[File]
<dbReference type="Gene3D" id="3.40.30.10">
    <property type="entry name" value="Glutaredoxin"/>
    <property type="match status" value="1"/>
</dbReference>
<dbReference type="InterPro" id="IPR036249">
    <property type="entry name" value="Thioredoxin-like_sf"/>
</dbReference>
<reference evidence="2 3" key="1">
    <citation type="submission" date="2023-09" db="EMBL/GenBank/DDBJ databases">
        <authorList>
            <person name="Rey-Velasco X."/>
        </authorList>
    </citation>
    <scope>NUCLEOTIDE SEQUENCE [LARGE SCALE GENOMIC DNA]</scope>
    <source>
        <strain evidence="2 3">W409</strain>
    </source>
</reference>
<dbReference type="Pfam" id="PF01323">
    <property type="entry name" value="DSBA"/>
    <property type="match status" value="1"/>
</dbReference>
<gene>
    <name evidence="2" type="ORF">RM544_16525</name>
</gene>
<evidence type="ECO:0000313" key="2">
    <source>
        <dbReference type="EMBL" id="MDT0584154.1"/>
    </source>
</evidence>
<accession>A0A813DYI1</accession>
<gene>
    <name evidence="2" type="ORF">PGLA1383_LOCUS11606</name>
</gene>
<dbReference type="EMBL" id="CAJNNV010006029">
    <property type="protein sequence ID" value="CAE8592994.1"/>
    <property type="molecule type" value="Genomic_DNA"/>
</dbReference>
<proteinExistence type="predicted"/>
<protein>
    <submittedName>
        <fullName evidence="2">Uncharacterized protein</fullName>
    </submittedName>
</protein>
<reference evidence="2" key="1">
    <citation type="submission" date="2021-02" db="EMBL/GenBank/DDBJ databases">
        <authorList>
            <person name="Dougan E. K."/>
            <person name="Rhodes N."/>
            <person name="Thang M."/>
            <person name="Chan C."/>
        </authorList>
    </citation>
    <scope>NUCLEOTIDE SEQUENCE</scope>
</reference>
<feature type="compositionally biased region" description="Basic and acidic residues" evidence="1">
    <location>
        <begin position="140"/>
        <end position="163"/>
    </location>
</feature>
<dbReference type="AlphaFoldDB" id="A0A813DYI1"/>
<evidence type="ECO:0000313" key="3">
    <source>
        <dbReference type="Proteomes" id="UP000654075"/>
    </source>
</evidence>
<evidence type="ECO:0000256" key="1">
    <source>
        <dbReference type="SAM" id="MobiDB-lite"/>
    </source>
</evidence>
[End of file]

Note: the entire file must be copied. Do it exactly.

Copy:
<dbReference type="Gene3D" id="3.40.30.10">
    <property type="entry name" value="Glutaredoxin"/>
    <property type="match status" value="1"/>
</dbReference>
<dbReference type="InterPro" id="IPR036249">
    <property type="entry name" value="Thioredoxin-like_sf"/>
</dbReference>
<reference evidence="2 3" key="1">
    <citation type="submission" date="2023-09" db="EMBL/GenBank/DDBJ databases">
        <authorList>
            <person name="Rey-Velasco X."/>
        </authorList>
    </citation>
    <scope>NUCLEOTIDE SEQUENCE [LARGE SCALE GENOMIC DNA]</scope>
    <source>
        <strain evidence="2 3">W409</strain>
    </source>
</reference>
<dbReference type="Pfam" id="PF01323">
    <property type="entry name" value="DSBA"/>
    <property type="match status" value="1"/>
</dbReference>
<gene>
    <name evidence="2" type="ORF">RM544_16525</name>
</gene>
<evidence type="ECO:0000313" key="2">
    <source>
        <dbReference type="EMBL" id="MDT0584154.1"/>
    </source>
</evidence>
<accession>A0A813DYI1</accession>
<gene>
    <name evidence="2" type="ORF">PGLA1383_LOCUS11606</name>
</gene>
<dbReference type="EMBL" id="CAJNNV010006029">
    <property type="protein sequence ID" value="CAE8592994.1"/>
    <property type="molecule type" value="Genomic_DNA"/>
</dbReference>
<proteinExistence type="predicted"/>
<protein>
    <submittedName>
        <fullName evidence="2">Uncharacterized protein</fullName>
    </submittedName>
</protein>
<reference evidence="2" key="1">
    <citation type="submission" date="2021-02" db="EMBL/GenBank/DDBJ databases">
        <authorList>
            <person name="Dougan E. K."/>
            <person name="Rhodes N."/>
            <person name="Thang M."/>
            <person name="Chan C."/>
        </authorList>
    </citation>
    <scope>NUCLEOTIDE SEQUENCE</scope>
</reference>
<feature type="compositionally biased region" description="Basic and acidic residues" evidence="1">
    <location>
        <begin position="140"/>
        <end position="163"/>
    </location>
</feature>
<dbReference type="AlphaFoldDB" id="A0A813DYI1"/>
<evidence type="ECO:0000313" key="3">
    <source>
        <dbReference type="Proteomes" id="UP000654075"/>
    </source>
</evidence>
<evidence type="ECO:0000256" key="1">
    <source>
        <dbReference type="SAM" id="MobiDB-lite"/>
    </source>
</evidence>